Wild Wild East

I’m on my third trip to Australia in a year’s time and, finally, I’ve experienced some genuine wild-wild-east, sun-blazed-and-blistering, cattle-trading outback vibes.

I ended up on a long-train-ride journey out of Sydney to a somewhat random town in cow country, NSW.

Fine, it wasn’t random. What is that to you, anonymous reader?

The cover photo of this post was taken at Dungog Station.


Here’s how you get there: Open Google maps; type Dungog.

If you get the right train at the right time, you can make the roughly-4-hour journey with your Opal card for six or seven Aussie dollars each way.


This random station along the way is Wallarobba


If you wanted to go there simply to check it out and say hello to the cows, you can get an Airbnb starting at about $75 a night. (Again, your instructions are: Open AirBnB.)

Has travel become too easy or what?

With tumbleweed, saloon-style buildings, and a vet that treats cows and horses, it did feel remarkably wild-west out here.


In case you became confused, how would you know that you are in fact in the Australian outback and not on the American frontier?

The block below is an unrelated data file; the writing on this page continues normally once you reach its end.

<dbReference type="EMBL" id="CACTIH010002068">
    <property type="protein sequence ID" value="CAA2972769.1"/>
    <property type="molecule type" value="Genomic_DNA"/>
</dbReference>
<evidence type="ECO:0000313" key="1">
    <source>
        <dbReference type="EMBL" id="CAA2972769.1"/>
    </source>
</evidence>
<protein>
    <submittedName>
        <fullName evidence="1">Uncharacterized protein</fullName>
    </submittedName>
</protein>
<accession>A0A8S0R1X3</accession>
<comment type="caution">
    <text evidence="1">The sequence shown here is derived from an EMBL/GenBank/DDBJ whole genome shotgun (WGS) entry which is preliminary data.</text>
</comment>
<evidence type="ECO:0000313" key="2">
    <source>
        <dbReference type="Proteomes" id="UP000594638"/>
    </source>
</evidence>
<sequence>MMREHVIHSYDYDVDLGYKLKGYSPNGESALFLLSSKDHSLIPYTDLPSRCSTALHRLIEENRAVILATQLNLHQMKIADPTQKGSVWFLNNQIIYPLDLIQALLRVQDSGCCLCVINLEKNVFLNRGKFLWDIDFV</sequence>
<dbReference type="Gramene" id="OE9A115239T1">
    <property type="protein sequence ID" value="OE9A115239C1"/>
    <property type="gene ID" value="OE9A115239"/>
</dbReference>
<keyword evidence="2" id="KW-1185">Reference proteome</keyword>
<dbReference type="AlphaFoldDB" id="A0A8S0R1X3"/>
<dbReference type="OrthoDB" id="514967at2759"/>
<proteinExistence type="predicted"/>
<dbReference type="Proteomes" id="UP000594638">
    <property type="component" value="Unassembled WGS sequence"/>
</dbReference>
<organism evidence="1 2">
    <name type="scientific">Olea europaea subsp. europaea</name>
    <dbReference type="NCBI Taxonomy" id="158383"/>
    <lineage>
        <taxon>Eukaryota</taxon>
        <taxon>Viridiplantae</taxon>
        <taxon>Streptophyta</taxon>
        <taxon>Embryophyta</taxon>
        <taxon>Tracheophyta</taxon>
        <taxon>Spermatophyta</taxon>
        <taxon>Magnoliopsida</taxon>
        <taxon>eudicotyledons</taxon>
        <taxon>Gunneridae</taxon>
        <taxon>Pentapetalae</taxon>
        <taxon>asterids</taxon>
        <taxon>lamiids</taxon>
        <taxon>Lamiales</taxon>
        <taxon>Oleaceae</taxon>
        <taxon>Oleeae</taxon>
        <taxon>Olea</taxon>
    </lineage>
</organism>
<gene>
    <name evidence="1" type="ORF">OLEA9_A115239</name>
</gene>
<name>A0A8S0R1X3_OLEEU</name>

Aboriginal art and solar panels might be a clue.


For one, there will be no tossing of the old pigskin. (The colonists definitely did that.)

No, Aussies will guffaw at the preposterous notion of a football propelled forward in a fashion we in other parts of the world might refer to a toss or a throw or a hurl.

Instead, taking inspiration perhaps from all that time spent on the beach playing volleyball, the Aussies like to give their football a little tap–not with the wrist nor with a fist, but something like that.

I won’t even get started on the “foot” ball misnomer. Everyone knows a football is what people in orange shirts kick through goal posts so that all the other people in orange shirts around the world can cheer and drink more beer.

So Aussies and Americans alike get a kick out of touching footballs with their hands but in notably different ways. They do in fact kick the ball with their feet as well and so can take some consolation in not being entirely misguided.

Regardless, let’s put our differences aside and enjoy these gorgeous views.



Since you’re here, you should definitely visit Copeland Reserve and check out some old mining relics, deep shafts, and snakes.


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Hurray: I saw my first snake in Australia!



While it was too overcast to watch the sunrise as hoped, the dawn trek through the forest was quite surreal.

Were it not for the light and refreshing rain trickling through the trees, it may have taken much more than half of the hike to feel properly awake.


Not a terrible place to drift through in dream-like state






I’ll wrap up with this chill porch view and

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this wonderfully long train ride.

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